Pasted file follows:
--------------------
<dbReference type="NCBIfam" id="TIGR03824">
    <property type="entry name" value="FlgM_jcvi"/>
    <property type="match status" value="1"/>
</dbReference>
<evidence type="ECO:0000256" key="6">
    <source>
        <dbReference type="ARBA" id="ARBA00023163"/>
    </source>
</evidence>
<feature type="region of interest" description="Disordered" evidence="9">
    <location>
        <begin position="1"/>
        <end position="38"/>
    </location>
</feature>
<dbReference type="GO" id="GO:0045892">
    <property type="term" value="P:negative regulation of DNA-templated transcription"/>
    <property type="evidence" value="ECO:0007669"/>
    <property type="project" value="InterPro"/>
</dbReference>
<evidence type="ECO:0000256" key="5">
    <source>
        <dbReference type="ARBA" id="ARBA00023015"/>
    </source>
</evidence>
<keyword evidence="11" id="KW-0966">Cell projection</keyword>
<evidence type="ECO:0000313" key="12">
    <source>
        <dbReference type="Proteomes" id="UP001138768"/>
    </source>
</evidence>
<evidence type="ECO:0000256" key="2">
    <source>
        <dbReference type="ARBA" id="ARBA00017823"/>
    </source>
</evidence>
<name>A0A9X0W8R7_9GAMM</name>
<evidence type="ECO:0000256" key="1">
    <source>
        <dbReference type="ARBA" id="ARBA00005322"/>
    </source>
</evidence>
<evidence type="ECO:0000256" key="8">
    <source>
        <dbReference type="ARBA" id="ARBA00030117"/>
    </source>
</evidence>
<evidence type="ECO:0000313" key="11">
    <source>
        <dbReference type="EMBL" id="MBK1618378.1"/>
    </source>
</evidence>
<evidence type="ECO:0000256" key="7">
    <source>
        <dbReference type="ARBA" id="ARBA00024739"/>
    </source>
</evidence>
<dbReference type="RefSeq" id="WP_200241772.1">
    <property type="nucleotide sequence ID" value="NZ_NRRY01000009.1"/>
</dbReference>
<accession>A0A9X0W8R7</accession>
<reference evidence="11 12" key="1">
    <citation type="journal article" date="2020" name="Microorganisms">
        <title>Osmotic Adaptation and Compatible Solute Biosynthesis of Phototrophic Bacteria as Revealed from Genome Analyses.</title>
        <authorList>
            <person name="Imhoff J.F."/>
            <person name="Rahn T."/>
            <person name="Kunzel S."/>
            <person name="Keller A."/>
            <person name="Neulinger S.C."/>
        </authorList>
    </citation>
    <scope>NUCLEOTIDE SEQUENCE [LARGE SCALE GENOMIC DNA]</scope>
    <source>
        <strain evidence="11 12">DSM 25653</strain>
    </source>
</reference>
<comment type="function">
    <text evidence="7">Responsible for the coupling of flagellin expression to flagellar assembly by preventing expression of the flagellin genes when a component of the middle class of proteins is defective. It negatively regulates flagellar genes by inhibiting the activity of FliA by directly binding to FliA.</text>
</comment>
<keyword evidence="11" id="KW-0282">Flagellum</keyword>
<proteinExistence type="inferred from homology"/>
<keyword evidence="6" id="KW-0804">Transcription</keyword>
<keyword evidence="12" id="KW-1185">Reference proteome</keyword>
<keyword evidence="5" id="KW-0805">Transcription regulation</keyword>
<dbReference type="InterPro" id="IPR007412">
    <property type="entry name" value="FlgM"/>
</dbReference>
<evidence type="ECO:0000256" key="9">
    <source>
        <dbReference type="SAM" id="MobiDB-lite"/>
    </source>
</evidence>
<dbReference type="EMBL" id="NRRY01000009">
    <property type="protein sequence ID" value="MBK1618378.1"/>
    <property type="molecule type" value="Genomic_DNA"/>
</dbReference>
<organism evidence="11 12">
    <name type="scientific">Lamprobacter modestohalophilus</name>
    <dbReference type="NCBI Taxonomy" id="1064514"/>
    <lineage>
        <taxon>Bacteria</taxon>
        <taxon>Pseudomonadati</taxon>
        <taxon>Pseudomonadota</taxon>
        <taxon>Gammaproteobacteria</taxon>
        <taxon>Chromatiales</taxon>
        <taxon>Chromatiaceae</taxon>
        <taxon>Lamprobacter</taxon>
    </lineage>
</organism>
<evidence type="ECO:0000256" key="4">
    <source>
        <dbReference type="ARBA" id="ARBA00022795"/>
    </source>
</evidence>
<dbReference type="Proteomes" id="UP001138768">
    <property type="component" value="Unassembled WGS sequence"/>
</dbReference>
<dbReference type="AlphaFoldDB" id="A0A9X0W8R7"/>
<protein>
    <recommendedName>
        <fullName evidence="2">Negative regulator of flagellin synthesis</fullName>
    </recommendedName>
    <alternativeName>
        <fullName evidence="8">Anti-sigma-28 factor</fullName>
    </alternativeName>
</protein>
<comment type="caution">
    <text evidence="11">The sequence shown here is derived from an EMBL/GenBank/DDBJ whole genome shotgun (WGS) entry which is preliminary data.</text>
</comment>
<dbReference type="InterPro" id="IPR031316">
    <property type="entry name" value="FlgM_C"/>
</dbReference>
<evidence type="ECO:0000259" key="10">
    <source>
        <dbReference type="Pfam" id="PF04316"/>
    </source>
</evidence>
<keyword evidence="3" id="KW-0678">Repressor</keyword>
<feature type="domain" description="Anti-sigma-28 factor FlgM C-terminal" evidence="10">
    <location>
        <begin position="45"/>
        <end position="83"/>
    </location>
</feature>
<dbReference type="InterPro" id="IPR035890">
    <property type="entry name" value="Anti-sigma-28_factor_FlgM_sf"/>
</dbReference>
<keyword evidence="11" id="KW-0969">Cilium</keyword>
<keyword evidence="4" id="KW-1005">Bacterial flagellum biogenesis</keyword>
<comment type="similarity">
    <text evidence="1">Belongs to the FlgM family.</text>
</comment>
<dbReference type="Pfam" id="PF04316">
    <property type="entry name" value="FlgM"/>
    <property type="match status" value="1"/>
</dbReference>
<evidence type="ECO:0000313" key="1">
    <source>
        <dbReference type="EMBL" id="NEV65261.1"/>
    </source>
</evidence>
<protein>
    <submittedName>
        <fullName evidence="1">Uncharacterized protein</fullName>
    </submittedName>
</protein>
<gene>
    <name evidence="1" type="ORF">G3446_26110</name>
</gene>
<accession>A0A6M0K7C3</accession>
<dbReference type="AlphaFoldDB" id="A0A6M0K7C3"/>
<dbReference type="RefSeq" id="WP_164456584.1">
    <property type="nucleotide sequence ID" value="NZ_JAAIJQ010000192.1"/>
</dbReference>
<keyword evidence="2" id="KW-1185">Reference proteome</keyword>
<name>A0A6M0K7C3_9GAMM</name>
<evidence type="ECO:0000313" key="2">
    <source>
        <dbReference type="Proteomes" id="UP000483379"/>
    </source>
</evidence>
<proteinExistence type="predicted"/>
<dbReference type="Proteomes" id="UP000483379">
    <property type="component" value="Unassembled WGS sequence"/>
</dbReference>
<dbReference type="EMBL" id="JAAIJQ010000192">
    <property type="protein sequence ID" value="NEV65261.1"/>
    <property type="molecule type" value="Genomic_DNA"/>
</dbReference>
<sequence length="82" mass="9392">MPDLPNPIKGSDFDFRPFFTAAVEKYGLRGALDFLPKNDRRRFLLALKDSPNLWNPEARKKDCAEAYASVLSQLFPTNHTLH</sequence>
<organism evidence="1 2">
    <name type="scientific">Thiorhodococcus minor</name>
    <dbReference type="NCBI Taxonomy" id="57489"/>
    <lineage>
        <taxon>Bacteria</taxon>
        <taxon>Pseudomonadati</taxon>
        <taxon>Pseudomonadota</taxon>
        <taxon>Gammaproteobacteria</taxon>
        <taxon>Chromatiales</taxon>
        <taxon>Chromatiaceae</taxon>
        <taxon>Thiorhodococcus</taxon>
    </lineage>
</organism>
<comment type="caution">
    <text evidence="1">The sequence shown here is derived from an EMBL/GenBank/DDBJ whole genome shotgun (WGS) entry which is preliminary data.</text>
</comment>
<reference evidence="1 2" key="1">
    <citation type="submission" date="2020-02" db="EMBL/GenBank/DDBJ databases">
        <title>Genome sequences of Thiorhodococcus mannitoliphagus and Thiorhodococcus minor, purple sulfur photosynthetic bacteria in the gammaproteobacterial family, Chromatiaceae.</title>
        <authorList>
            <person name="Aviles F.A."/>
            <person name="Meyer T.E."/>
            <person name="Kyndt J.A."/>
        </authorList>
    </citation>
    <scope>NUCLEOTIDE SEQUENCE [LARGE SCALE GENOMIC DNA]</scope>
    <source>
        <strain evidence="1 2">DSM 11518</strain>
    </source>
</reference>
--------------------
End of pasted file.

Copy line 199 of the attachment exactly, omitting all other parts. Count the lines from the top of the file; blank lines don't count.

        <taxon>Gammaproteobacteria</taxon>